I note that the German declension of "the mountains" in dative is "den Bergen".
But the remainder of the declension table does not follow that of a strong noun (see https://www.verbformen.com/declension/nouns/Berg.htm).

So what is going on with this noun if it is not a strong noun?
Is it simply a special case all by itself or is there some other special class of nouns into which it can be associated?

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    You haven't told us how you expect strong nouns to behave. A dative plural form ending in -en doesn't tell you much (Schatten, Agenten, Bergen are all dative plural but belong in different classes). – David Vogt Aug 26 '19 at 6:48

There is a strong, weak, and mixed declension in German, but there are many subclasses per group.

Please see the extremely detailed Wikipedia article on it. Der Berg is one of the examples of class S4.

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    Sorry if this throws you back to the start. My recommendation is not to learn about the declension classes at all. German kids don't do it at school. Instead, practice, practice, practice by reading lots and lots of German texts. – Janka Aug 26 '19 at 1:21

German doesn't have "strong" or "weak" nouns. (Those terms exist, but they concern adjectives, and they don't depend on the noun, but on the presence or absence of certain determiners in the phrase).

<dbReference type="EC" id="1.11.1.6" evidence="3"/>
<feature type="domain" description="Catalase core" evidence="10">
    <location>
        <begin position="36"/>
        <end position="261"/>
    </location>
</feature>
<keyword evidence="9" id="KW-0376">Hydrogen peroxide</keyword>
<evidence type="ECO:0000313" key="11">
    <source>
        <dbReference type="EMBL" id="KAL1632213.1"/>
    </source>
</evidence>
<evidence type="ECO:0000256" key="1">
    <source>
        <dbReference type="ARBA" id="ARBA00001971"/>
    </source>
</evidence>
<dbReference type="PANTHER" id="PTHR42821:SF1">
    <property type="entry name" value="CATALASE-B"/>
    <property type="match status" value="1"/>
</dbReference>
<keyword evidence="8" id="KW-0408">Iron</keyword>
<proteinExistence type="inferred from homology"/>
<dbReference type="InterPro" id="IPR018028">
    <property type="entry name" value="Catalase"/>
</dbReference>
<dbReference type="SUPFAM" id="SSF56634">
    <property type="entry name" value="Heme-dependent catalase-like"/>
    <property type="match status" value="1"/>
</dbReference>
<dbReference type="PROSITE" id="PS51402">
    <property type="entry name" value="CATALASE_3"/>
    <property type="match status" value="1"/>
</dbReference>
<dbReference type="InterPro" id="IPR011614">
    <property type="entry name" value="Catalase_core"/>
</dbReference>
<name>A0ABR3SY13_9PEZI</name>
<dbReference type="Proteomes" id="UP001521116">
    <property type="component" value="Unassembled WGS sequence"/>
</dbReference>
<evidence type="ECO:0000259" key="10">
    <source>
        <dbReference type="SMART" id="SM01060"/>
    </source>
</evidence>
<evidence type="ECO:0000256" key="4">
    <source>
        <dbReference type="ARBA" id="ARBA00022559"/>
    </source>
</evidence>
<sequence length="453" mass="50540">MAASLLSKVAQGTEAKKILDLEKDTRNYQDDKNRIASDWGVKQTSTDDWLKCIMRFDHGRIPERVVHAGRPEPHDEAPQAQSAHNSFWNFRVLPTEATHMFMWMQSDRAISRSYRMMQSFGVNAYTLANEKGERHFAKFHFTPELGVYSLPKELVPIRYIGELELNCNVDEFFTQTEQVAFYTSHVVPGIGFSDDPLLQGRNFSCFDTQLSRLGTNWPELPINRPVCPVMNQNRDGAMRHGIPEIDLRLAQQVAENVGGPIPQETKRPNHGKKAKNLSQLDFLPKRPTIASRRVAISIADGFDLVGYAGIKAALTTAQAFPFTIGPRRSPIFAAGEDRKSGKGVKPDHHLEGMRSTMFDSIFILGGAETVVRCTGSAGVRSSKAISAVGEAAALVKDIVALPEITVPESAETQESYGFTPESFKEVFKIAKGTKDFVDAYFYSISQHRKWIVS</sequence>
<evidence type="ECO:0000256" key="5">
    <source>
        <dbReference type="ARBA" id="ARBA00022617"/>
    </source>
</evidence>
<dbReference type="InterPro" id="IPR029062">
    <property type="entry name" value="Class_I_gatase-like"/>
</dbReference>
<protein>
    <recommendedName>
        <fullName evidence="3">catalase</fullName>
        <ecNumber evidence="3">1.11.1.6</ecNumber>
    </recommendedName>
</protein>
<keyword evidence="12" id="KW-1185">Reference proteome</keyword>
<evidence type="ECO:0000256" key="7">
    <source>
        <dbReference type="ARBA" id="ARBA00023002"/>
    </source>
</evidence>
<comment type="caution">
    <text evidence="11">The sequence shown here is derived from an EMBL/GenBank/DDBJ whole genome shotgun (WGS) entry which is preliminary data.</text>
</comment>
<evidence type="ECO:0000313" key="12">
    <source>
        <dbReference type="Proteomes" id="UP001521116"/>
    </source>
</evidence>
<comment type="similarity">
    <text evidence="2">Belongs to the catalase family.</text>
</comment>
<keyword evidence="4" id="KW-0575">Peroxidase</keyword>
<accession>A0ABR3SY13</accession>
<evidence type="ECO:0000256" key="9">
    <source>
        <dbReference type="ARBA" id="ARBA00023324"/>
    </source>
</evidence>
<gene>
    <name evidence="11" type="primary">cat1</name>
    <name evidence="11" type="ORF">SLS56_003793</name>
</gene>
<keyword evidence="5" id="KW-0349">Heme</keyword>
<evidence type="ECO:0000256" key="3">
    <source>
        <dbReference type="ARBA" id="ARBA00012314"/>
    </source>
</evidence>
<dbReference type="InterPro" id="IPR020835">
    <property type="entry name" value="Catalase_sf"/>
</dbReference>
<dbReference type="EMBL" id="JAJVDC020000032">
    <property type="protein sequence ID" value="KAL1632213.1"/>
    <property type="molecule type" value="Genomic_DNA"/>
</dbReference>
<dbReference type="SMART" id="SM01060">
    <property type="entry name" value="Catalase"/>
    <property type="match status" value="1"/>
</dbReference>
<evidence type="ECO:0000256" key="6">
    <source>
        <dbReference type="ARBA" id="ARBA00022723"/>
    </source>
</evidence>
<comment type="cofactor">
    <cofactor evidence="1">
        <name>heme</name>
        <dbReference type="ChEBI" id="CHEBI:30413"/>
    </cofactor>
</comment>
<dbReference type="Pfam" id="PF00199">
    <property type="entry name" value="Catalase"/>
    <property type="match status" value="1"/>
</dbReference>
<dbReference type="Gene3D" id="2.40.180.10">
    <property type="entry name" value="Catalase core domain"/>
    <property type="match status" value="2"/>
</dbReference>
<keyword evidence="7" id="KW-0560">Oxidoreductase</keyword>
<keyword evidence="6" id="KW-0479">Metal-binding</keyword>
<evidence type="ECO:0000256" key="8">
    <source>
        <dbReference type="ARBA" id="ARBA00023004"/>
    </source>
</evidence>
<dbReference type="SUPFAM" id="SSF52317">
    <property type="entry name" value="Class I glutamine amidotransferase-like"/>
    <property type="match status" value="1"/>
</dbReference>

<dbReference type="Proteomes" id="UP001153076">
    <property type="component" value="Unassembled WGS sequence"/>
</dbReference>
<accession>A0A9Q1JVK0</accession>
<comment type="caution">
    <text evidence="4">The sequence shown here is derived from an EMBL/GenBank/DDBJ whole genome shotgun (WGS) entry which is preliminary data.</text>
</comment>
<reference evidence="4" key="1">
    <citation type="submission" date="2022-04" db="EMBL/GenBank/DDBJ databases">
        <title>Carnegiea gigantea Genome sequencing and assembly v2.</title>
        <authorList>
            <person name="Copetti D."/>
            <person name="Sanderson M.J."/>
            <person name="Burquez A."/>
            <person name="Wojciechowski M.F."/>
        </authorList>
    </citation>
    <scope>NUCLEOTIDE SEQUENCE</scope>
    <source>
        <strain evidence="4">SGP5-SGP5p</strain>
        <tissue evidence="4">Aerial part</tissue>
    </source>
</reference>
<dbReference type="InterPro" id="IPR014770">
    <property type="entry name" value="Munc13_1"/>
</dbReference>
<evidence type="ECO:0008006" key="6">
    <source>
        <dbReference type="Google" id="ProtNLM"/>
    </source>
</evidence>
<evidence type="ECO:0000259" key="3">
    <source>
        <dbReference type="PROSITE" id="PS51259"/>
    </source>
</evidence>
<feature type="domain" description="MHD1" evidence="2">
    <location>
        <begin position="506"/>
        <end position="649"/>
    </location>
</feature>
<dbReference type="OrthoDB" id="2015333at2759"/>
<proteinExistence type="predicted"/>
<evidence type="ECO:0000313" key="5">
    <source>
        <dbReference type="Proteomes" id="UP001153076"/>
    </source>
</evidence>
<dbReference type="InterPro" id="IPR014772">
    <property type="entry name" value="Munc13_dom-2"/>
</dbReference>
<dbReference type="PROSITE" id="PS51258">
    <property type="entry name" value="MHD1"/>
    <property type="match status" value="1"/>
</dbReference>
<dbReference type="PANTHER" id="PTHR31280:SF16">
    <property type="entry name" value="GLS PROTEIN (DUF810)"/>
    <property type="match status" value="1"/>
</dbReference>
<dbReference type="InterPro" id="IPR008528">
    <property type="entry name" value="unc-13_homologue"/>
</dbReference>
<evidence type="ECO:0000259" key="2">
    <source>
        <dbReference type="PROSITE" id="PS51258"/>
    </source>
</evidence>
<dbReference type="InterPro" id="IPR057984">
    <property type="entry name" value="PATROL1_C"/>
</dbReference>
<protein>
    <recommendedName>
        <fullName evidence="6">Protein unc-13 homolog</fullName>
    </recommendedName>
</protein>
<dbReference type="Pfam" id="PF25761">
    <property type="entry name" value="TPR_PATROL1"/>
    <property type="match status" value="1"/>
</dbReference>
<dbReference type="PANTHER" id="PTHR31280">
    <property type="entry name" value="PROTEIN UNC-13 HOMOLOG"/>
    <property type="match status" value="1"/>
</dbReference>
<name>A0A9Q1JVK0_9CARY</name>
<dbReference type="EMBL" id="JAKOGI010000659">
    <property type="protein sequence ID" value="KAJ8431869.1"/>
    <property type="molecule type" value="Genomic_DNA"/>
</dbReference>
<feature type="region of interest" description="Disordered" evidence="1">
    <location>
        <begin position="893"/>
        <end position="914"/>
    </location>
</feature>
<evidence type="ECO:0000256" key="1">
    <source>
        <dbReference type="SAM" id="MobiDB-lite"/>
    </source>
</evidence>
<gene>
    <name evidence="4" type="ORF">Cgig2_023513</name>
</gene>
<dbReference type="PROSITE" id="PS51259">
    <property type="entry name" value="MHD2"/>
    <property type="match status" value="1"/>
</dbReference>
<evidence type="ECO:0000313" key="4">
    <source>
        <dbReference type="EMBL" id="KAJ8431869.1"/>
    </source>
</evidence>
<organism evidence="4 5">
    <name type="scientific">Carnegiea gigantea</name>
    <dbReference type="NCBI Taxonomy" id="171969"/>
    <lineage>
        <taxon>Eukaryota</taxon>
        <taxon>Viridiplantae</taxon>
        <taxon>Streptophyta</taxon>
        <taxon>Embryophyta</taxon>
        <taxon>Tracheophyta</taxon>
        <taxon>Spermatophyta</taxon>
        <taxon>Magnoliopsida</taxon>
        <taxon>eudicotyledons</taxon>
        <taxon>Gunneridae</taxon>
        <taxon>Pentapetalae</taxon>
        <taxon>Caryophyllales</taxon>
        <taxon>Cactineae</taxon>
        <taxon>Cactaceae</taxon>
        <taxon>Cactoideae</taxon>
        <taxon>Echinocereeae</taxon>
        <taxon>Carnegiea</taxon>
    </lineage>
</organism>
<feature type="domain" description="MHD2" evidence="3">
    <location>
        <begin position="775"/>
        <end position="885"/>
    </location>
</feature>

What German does have is a medium-sized number of inflection classes for nouns that are not predictable just from looking at a noun. Berg happens to take -en as the dative plural. There's a lot of syncretism in these endings: many but not all other inflection classes also have -en as the dative plural (for instance, Feld takes -ern instead).

Inflection classes and which nouns belong to what class just have to be learnt individually. But as Janka said, the answer is not to cram these tables and vocabulary items, but to read, read, read and get to know the nouns in context, which is much more efficient than memorizing.

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    Please check the Wikipedia article Janka linked. Since Grimm at least nouns have been classed as strong or weak. (The weak ending -n is historically the same for adjectives and nouns.) – David Vogt Aug 26 '19 at 6:50
  • Yes, so far I've seen strong versus weak verbs, strong/weak/mixed adjective declension, and strong/weak/mixed nouns. But whether this jargon is useful or is worthwhile for a learner to understand is another question. It appears that this question is an example of the jargon causing more confusion than enlightenment. Berg is behaving normally here, compare with Hund and Tisch. – RDBury Mar 7 at 10:49

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